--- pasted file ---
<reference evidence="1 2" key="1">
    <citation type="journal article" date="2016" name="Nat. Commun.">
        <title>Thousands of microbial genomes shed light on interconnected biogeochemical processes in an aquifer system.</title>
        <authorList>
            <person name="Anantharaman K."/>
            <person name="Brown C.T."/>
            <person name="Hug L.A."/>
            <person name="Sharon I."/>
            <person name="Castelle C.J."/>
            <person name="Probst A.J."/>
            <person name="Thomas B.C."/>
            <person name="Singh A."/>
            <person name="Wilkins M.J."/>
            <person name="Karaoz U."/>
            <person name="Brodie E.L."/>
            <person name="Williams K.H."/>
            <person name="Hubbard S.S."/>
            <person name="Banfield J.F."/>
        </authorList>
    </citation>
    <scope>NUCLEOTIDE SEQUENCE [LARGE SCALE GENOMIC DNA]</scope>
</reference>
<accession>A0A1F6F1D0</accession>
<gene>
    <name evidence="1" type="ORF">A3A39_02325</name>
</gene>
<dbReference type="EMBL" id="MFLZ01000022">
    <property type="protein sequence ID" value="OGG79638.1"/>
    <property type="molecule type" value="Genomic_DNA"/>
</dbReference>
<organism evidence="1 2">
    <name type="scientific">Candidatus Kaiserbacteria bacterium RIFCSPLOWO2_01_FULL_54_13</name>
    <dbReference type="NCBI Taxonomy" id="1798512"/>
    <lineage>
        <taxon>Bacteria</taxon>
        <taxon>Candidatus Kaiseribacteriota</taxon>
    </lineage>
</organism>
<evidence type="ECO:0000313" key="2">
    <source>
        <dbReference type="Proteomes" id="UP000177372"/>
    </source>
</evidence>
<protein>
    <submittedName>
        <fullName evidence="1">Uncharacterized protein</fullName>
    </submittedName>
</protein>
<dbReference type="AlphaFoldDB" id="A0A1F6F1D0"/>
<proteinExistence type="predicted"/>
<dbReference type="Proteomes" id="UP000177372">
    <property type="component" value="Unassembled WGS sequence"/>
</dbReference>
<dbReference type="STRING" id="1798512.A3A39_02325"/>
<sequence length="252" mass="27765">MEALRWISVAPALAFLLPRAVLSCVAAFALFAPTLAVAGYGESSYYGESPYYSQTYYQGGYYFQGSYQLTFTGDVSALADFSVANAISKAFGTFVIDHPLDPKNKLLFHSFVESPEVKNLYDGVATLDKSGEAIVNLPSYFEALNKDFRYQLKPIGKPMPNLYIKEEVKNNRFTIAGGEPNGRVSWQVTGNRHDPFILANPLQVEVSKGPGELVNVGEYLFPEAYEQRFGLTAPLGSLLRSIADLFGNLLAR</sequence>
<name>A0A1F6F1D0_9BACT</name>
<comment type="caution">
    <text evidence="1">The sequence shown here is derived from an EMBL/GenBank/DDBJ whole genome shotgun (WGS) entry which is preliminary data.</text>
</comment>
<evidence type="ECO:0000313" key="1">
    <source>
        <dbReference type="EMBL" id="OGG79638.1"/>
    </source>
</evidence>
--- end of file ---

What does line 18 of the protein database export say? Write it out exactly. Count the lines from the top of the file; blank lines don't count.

            <person name="Banfield J.F."/>